Is forgiveness healing?
PSYCHIATRIC VIEWS ON THE DAILY NEWS
We have entered the third sentencing stage of the Pittsburgh Synagogue Mass Shooter trial. It will be an opportunity of sorts for the family and loved ones of those killed or injured to present how they felt they were affected psychologically. They will continue the important psychological work of witnessing that has occurred in Holocaust survivors. Inevitably, the anguishing possibility of forgiveness of the perpetrator will emerge.
A statement by a leader of 1 of the 3 synagogues located in the building attacked, the New Light Congregation, was made right after the jury decision to consider the death penalty1:
“These can be no forgiveness. Forgiveness requires 2 components: that it is offered by the person who commits the wrong and it is accepted by the person who was wronged. The shooter has not asked—and the dead cannot accept.”
In a psychological sense, forgiveness can be unilaterally considered by anybody who felt wronged.
Historically, a somewhat similar challenge occurred in the mass shooting in the Mother Emanuel Charleston Church on June 17, 2015. The perpetrator also lived, was sentenced to death, has not asked for forgiveness, and maintains that “there is nothing wrong with me psychologically.”
Many, but not all, of the family members almost immediately during the bond hearing expressed forgiveness of the shooter. Forgiveness was described by one family member as a “superpower” of “spiritual resistance.”2 Such forgiveness is culturally congruent, and there is also the possibility of empathy and compassion with the troubling backgrounds of any given perpetrator.
There also seem to be similarities with other white supremacist shootings in El Paso and Christchurch New Zealand.
Moreover, there was another synagogue mass shooting, that of a Poway synagogue north of San Diego on April 27, 2019. The perpetrator also believed in anti-Semitic conspiracy theories. He was caught and sentenced to life in prison. I asked a psychologist who has helped the families of that synagogue about forgiveness. It seems like there was nobody known who actually forgave the perpetrator. The day after the shooting, their Rabbi, Yisroel Goldstein, who was injured in the shooting, called to “battle darkness with light.” Can the light include forgiveness?
Even if there is some tendency for religions to differ in their views on forgiveness, usually there are always some offenses that are viewed as unforgivable.3 There certainly is also individual variation in what is involved in forgiveness.
It might be too sensitive to conduct long-term studies on how loved ones do after such tragedies in comparing those who forgive early on and those who do not, and I do not know any such research. One important consideration is whether such forgiveness helps prevent future posttraumatic stress disorders (PTSD) and related problems, or not.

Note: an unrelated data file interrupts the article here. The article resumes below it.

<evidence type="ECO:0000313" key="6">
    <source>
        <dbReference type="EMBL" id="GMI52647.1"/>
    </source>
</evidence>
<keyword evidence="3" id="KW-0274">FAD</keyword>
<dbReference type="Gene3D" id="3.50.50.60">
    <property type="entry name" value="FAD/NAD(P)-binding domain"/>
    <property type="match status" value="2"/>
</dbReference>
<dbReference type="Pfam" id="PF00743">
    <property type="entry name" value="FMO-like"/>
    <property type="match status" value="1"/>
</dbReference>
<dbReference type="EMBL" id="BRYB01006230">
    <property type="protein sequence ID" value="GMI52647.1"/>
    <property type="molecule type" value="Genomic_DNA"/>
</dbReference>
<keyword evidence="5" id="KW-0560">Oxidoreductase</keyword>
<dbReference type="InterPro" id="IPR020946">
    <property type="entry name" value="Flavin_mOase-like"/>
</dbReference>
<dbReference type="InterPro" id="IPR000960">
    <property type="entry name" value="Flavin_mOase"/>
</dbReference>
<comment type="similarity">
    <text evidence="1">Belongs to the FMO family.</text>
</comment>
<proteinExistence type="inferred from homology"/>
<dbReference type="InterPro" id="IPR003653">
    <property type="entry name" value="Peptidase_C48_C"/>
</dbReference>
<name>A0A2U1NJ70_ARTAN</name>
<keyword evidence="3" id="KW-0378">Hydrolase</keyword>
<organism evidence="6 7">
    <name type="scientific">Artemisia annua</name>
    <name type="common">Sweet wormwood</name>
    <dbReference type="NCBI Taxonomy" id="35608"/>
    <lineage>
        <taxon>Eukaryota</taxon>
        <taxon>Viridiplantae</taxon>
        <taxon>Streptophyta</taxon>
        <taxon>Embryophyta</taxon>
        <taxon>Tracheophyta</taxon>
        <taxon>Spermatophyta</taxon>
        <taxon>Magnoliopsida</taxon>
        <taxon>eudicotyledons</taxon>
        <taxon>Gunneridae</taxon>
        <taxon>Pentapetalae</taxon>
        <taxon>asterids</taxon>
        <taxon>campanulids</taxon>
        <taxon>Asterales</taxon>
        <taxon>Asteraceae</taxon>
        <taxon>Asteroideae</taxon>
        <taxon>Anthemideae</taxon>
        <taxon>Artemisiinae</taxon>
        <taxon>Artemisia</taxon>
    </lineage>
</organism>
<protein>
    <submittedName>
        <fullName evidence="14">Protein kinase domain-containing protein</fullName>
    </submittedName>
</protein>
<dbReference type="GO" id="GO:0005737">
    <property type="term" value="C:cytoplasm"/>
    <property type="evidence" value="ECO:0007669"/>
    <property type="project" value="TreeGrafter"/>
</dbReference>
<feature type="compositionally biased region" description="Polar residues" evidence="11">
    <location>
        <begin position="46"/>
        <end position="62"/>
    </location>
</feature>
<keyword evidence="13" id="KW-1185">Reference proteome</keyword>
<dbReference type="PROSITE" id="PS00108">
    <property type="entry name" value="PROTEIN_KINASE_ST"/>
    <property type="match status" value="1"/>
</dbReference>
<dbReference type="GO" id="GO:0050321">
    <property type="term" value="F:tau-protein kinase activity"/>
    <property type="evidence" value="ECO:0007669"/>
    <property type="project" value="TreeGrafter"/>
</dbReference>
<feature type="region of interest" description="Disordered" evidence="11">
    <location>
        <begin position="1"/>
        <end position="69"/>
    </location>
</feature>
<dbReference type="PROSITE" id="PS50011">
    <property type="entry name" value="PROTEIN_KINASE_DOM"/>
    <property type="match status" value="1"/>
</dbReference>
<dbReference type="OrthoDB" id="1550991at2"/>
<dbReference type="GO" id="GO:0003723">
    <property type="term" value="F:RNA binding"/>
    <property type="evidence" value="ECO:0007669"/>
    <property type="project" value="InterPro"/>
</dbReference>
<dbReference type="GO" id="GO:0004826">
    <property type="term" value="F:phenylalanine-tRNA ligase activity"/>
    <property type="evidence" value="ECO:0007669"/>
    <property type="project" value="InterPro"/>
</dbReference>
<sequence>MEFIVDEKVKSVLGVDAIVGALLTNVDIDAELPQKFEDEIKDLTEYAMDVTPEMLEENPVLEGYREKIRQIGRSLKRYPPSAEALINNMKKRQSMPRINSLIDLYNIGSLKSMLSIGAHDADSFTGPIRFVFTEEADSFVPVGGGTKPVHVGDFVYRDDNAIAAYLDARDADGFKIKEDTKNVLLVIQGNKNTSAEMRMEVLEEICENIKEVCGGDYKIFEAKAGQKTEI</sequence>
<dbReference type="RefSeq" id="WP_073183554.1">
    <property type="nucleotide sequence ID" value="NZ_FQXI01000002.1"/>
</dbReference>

What clearly voluminous recent research results tell us is that forgiving in general is beneficial for physical health, mental health, and overall functioning. A pioneer in such research, the psychologist Everett Worthington, whose own mother was murdered in 1996 in the midst of his studies, confirmed that in a recent study across 5 countries. He offers specific tools to do so in the REACH method involving Recall, Empathy, Altruism, Commit, and Hold.4
When forgiveness is considered, it is important to separate it from justice and remembering. One can forgive a perpetrator, but still desire them to face any appropriate legal justice and to not forget the trauma.
In our clinical work, my own experience is that forgiveness was often the last challenge in a patient recovering from PTSD. Sometimes that was possible at the time and sometimes not.
Although it is controversial whether groups of people can forgive, there certainly are groups that are targeted. The Church and Synagogue represented racism and anti-Semitism, and the ongoing goal of the perpetrator was further escalation of violence against those groups. That is when individual psychopathology overlaps with social group psychopathologies. However, the individual is subject to legal processing, but how to address the associated offending social group is much more uncertain, but ultimately necessary.
Dr Moffic is an award-winning psychiatrist who has specialized in the cultural and ethical aspects of psychiatry. A prolific writer and speaker, he received the one-time designation of Hero of Public Psychiatry from the Assembly of the American Psychiatric Association in 2002. He is an advocate for mental health issues related to climate instability, burnout, Islamophobia, and anti-Semitism for a better world. He serves on the Editorial Board of Psychiatric Times.
1. Land O. Pittsburgh synagogue gunman convicted in mass shooting that left 11 congregants dead. The New York Post. June 16, 2023. Accessed July 18, 2023. https://nypost.com/2023/06/16/pittsburgh-synagogue-shooter-convicted/
2. Hawes JB. Grace Will Lead Us Home: The Charleston Church Massacre and the Hard, Inspiring Journey to Forgiveness. St. Martin’s Press; 2019.
3. Cohen AB, Malka A, Rozin P, Cherfas L. Religion and unforgivable offenses. J Pers. 2006;74(1):85-118.
4. Parker-Pope T. Are you ready to forgive? A new study show letting go is good for health. The Washington Post. April 20, 2023. Accessed July 18, 2023. https://www.washingtonpost.com/wellness/2023/04/20/forgiveness-mental-health-benefits/